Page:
A guest blog post submitted by the Pennsylvania Center for the Book at Penn State University Libraries featuring the Cultural Tour of Pennsylvania and Missing Voices lesson plans developed by Erica King, curriculum specialist, and the Center’s Literary & Cultural Heritage Maps of Pennsylvania. The Pennsylvania Center for the Book is a state affiliate of the Library of Congress Center for the Book. This blog entry was written by: Nicole Miyashiro (she/her), writer-in-residence.

To understand the silenced histories of Indigenous and underrepresented people, we must first identify who is missing.

The Cultural Tour of Pennsylvania Lesson Plan developed by Pennsylvania Center for the Book curriculum specialist, Erica King, is part of the Center’s initiative to populate its geospatial Literary & Cultural Heritage Maps of Pennsylvania with more biographies of underrepresented figures to counter the erasure phenomenon and incorporate missing voices in classroom curricula.

The Native Land geospatial map of Indigenous territories, treaties, and languages has been a valuable resource in the development of this lesson plan by informing questions that task secondary students with considering the full history of Pennsylvania regions from physiographic and geographic perspectives. Such questions include:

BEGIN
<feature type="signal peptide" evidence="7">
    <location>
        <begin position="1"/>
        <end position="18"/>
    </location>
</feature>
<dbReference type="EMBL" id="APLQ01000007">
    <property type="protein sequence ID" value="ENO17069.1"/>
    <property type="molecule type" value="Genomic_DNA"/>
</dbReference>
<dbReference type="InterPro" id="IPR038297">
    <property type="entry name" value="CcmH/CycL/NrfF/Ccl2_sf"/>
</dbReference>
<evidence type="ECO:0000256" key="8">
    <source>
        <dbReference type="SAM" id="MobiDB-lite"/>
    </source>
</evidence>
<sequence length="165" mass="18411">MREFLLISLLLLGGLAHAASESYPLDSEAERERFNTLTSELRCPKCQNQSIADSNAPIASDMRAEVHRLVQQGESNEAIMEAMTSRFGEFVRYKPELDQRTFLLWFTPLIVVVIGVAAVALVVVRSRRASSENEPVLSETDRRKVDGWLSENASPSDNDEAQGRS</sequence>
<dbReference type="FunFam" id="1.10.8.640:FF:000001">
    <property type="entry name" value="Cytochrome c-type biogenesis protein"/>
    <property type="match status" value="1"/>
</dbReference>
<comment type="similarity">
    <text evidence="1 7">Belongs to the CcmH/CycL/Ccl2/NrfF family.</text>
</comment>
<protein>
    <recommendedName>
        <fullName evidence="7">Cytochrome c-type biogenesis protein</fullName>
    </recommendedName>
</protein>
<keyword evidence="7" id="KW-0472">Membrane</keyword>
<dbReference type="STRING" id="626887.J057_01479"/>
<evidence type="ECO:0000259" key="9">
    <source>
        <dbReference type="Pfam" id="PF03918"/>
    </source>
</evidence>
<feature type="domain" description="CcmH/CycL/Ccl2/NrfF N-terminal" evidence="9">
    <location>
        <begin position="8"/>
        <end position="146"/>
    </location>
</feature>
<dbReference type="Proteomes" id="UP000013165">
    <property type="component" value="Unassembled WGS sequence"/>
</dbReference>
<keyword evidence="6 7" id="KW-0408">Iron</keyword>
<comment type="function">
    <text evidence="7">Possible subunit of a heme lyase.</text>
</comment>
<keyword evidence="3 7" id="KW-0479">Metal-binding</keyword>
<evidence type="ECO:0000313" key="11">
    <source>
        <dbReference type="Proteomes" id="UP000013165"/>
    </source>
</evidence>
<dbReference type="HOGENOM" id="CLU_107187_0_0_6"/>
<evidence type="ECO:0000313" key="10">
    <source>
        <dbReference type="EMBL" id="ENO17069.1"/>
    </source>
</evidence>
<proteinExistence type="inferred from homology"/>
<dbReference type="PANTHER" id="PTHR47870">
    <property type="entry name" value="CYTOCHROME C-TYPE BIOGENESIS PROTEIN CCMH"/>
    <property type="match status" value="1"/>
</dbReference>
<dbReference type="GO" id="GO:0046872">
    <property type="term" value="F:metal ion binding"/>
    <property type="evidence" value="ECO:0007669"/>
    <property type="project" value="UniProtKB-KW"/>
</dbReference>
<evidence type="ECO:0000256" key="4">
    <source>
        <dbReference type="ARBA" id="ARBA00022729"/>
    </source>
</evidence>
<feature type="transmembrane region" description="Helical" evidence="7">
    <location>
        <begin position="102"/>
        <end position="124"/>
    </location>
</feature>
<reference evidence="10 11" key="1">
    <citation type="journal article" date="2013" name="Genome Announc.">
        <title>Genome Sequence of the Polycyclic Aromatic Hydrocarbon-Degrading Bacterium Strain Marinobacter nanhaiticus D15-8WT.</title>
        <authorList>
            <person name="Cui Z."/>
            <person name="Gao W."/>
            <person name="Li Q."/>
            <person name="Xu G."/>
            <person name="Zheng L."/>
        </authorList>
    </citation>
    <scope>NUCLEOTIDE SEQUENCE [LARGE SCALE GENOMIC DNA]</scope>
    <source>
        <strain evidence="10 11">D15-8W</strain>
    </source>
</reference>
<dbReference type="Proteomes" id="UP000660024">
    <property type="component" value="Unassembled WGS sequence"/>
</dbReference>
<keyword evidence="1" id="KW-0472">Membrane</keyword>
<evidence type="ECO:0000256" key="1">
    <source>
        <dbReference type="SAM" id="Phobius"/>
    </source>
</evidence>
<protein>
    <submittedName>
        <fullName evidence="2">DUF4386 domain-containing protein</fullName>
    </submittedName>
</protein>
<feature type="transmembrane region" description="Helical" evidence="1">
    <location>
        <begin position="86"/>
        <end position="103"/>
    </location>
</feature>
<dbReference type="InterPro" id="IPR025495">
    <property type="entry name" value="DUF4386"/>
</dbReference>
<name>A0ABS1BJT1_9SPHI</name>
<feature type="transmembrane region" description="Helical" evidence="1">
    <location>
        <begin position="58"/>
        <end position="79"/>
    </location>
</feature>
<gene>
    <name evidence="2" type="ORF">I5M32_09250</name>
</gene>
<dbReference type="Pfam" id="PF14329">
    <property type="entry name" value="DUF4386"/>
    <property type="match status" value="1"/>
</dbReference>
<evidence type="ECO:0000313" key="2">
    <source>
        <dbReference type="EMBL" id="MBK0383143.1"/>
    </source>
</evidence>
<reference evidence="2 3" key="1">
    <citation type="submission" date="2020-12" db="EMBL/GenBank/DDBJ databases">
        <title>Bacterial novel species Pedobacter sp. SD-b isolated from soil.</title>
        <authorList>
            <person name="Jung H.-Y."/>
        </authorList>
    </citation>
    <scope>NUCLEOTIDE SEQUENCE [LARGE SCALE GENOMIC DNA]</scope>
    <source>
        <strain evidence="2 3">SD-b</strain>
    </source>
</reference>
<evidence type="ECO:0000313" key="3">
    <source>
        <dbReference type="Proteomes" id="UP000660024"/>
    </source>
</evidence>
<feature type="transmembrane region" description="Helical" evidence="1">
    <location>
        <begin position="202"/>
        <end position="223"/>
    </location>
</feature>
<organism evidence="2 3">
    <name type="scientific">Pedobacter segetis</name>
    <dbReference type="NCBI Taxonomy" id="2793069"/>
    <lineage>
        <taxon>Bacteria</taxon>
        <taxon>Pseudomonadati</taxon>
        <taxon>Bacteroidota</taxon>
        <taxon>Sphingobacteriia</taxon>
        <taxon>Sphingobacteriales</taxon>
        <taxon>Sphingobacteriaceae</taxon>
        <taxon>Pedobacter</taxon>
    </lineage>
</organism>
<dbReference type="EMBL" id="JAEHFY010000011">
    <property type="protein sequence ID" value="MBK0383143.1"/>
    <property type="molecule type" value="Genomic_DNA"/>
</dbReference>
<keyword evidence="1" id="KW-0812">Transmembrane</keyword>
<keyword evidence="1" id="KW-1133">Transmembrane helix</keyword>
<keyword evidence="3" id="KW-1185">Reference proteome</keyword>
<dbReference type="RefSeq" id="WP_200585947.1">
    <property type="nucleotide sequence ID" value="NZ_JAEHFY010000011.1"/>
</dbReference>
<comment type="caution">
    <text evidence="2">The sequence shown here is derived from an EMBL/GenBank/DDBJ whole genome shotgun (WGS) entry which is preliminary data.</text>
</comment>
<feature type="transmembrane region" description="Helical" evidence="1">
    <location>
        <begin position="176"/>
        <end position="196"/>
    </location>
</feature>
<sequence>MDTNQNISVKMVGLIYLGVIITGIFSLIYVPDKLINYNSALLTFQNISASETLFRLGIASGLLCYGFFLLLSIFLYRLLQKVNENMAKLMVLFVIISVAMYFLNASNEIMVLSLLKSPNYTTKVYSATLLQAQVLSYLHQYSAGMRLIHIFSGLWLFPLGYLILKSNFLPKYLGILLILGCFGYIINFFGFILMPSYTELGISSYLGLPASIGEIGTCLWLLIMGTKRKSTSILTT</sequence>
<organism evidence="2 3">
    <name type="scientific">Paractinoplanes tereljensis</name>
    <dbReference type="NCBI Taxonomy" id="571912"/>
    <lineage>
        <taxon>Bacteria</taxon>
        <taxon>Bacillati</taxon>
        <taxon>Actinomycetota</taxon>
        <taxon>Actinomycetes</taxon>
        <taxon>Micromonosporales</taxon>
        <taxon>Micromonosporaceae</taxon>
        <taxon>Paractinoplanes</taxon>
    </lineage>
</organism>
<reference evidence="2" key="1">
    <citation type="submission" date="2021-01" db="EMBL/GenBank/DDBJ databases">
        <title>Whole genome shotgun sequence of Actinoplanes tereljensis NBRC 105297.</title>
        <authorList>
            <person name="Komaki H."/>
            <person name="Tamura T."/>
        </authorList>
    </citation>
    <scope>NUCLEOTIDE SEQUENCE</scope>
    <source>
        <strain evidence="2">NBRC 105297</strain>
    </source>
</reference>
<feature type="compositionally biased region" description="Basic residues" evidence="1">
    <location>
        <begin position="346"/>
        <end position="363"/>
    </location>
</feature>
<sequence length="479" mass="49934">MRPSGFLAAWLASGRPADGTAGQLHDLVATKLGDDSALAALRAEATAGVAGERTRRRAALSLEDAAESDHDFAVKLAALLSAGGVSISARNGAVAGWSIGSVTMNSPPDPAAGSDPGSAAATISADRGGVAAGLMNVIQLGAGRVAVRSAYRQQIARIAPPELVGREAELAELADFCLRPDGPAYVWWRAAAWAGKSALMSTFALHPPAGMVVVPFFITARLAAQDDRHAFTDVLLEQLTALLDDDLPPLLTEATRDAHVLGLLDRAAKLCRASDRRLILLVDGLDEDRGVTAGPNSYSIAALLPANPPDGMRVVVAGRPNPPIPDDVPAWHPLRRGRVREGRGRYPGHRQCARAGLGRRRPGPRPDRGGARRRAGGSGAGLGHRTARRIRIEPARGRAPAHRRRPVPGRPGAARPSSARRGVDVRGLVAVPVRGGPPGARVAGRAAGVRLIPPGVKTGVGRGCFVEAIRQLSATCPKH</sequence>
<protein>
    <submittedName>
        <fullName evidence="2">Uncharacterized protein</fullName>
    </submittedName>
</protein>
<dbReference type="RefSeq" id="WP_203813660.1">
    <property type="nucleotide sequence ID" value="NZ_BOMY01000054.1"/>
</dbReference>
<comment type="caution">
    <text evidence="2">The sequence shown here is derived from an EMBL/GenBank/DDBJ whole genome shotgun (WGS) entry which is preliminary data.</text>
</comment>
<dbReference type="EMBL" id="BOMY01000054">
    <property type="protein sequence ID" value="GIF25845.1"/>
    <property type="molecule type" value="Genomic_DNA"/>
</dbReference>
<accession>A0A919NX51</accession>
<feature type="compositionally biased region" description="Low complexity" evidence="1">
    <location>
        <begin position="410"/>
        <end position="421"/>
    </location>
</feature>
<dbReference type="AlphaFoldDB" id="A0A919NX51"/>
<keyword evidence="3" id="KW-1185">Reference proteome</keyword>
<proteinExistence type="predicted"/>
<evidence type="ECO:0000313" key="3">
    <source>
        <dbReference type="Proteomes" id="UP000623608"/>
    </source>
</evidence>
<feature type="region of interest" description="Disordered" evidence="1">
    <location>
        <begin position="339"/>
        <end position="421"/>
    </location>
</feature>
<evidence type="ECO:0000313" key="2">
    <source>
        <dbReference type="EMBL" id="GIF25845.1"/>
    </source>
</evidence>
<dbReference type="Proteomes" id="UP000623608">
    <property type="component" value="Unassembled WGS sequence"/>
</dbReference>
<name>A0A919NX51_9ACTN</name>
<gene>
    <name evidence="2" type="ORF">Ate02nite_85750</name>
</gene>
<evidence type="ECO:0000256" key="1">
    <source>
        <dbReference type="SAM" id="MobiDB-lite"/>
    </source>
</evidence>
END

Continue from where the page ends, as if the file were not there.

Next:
• Who lived here? When? 
  • What is their story? Their tradition, language, and culture?
  • Why isn’t this commonly known?
  • What purpose do boundaries serve?

As the 23rd US Poet Laureate Joy Harjo, a member of the Muscogee (Creek) Nation, says in a speech at the Poets Forum in New York City:

“It was essentially illegal to write or perform poetry in our native languages until the passing of the American Indian Religious Freedom Act in 1978. … Because most of us did not write our literature down in English words, rather kept them in memory and passed them on, we were considered illiterate. Yet, there are vast stores of literature that exist and are living in the imagination. The keepers and creators of those literatures keep it alive by speaking it, often by singing it.”

Cross-referencing Native Land with other related projects – such as Harjo’s geospatial Living Nations, Living Words: A Map of First Peoples Poetry and the Center’s Cultural Tour lesson plan –confronts the challenge of reconstructing and reclaiming histories in real time and simultaneously solidifying their rightful place in common knowledge; for example, Native Land displays a clear disclaimer that its content is “in a constant state of research and adjustment.”